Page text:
As women make up the majority of the rural population, they are the most affected by extreme weather events. At the same time, this presents an opportunity, as being at the frontline of climate action also makes them a vital part of climate change adaptation and mitigation initiatives.

The CGIAR Research Program on Climate Change, Agriculture and Food Security (CCAFS), together with key actors in Central America, has created two guides to strengthen the capacities of the region's institutions to integrate a gender approach in their activities related to agriculture and climate change. After a process of integration and dissemination, these guides have become an integral part of the formulation and implementation of policies and interventions on climate-smart agriculture (CSA) in Central America.

Guatemala, the first country to join

Together with the Gender and Climate Change units of the Ministry of Agriculture and Livestock of Guatemala (MAGA), the guide "Step-by-step process to mainstream gender in climate-smart agricultural initiatives in Guatemala" was developed. The document was framed by MAGA as a key document that responds to the implementation of the Climate-Smart Agriculture Strategy (EASAC) for the Central American Integration System (SICA). In addition, as part of the dissemination process, MAGA produced a shorter and synthesized version of the guide aimed at agricultural extension agents. Beyond its initial objective of strengthening Guatemalan institutions, the guide has been used outside the country, particularly in Honduras, and at a regional level.

The guide is composed of three modules that correspond to different phases of intervention. The first module discusses ways to integrate gender in the process of designing and formulating a CSA intervention. The second module focuses on gender mainstreaming in the implementation phase of an intervention. The third module explores the process of designing a gender-sensitive monitoring and evaluation system. The guide was translated to English so that the learning experiences can be informative and adaptable to other contexts beyond Latin America.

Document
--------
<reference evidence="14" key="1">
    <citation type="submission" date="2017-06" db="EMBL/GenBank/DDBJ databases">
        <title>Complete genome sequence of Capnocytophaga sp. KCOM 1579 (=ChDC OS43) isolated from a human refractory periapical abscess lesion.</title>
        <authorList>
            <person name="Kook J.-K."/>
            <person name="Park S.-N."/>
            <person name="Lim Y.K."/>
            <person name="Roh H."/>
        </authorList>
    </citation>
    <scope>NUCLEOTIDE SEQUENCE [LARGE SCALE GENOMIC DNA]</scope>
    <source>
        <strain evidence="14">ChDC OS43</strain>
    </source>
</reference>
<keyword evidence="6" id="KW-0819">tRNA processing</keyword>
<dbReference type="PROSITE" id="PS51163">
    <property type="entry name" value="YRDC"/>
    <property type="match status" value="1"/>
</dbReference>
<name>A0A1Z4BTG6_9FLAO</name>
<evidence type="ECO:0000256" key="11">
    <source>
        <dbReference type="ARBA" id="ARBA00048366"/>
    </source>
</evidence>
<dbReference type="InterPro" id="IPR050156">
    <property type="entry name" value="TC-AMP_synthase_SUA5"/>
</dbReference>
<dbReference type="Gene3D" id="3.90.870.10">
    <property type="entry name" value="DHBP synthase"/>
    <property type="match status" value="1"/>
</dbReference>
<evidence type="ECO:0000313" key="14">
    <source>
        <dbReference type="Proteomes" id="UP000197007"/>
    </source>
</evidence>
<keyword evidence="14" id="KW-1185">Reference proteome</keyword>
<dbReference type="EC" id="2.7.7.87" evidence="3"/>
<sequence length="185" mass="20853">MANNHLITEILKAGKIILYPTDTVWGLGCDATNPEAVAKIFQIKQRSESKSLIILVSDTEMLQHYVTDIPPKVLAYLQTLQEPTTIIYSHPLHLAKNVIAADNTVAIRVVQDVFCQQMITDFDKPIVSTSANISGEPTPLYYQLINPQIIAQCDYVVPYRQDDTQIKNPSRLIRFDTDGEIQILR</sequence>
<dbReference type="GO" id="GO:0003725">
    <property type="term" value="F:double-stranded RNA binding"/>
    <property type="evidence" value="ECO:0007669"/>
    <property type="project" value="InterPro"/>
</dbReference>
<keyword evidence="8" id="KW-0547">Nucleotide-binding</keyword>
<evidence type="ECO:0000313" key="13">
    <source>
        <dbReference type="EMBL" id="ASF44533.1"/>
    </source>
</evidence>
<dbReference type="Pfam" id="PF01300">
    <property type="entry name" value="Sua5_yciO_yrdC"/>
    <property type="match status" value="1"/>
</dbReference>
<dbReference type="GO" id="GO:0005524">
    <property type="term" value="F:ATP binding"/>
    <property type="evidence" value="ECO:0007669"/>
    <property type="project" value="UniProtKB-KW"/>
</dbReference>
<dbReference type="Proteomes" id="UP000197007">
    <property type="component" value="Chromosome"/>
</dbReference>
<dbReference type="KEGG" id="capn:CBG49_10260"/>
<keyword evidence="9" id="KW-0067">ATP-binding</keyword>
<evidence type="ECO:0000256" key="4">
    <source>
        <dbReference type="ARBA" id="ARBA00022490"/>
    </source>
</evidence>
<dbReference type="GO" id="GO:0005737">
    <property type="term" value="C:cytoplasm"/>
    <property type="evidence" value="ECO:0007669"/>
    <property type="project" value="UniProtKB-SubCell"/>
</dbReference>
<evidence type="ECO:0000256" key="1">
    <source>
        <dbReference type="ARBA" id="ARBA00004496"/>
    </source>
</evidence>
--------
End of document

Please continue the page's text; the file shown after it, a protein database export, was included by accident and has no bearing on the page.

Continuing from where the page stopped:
Honduras builds its gender guide

Honduran institutions decided to share the experience and contents of the guide with national stakeholders and promote gender mainstreaming in the Honduran agricultural sector. As a result, the gender unit of the Secretariat of Agriculture and Livestock (SAG), with the support of CCAFS, the Alliance of Bioversity International and the International Center for Tropical Agriculture (CIAT), and the Resilient Central America (ResCA-TNC) project, developed a new guide adapted to the Honduran context.

The guide aims to help key actors introduce a gender component in sustainable agriculture initiatives and is being used in the process of updating the gender policy for the Honduran agricultural sector. In addition, ResCA is using it to diagnose the level of gender inclusion in the formulation of the Climate Resilience Plan for the Honduran national bean chain.

Outcomes in Central America

Dissemination activities in Central America have aroused the interest of the region's ministries of agriculture in strengthening the inclusion of gender in agricultural development and climate change activities. Guatemala shared the construction of the guide with key stakeholders in the SICA region and the Central American Agricultural Council (CAC). The positive feedback allowed for two important results:

  1. The organization of a series of virtual events on gender and CSA, where the guide was presented to more than 150 people from the ministries of agriculture, gender units, agricultural extension teams, meteorological services, CAC gender network, Council of Women Ministers of Central America (COMMCA), international cooperation organizations and universities in the region.
  2. The preparation of a roadmap to the implementation of the EASAC gender, intergenerational and social inclusion strategies, in order to identify key actions at different levels (regional, national and territorial).

With this instrument, it is expected that SICA region countries increasingly move towards the incorporation of transformative CSA actions from a gender perspective.

The formulation of the gender guidelines in Central America was funded by the International Development Research Center (IDRC). The documents are the result of a collaborative and participatory process that included workshops, consultations, and revisions in which different organizations participated.

Fanny Howland is a Senior Research Associate at the Alliance of Bioversity Internacional and CIAT. Diego Obando is the Coordinator of ResCA in Honduras. Deissy Martínez Barón is the Regional Program Leader for CCAFS Latin America. Jean Francois Le-Coq is the leader of the project Shaping equitable climate change policies for resilient food systems across Central America and the Caribbean.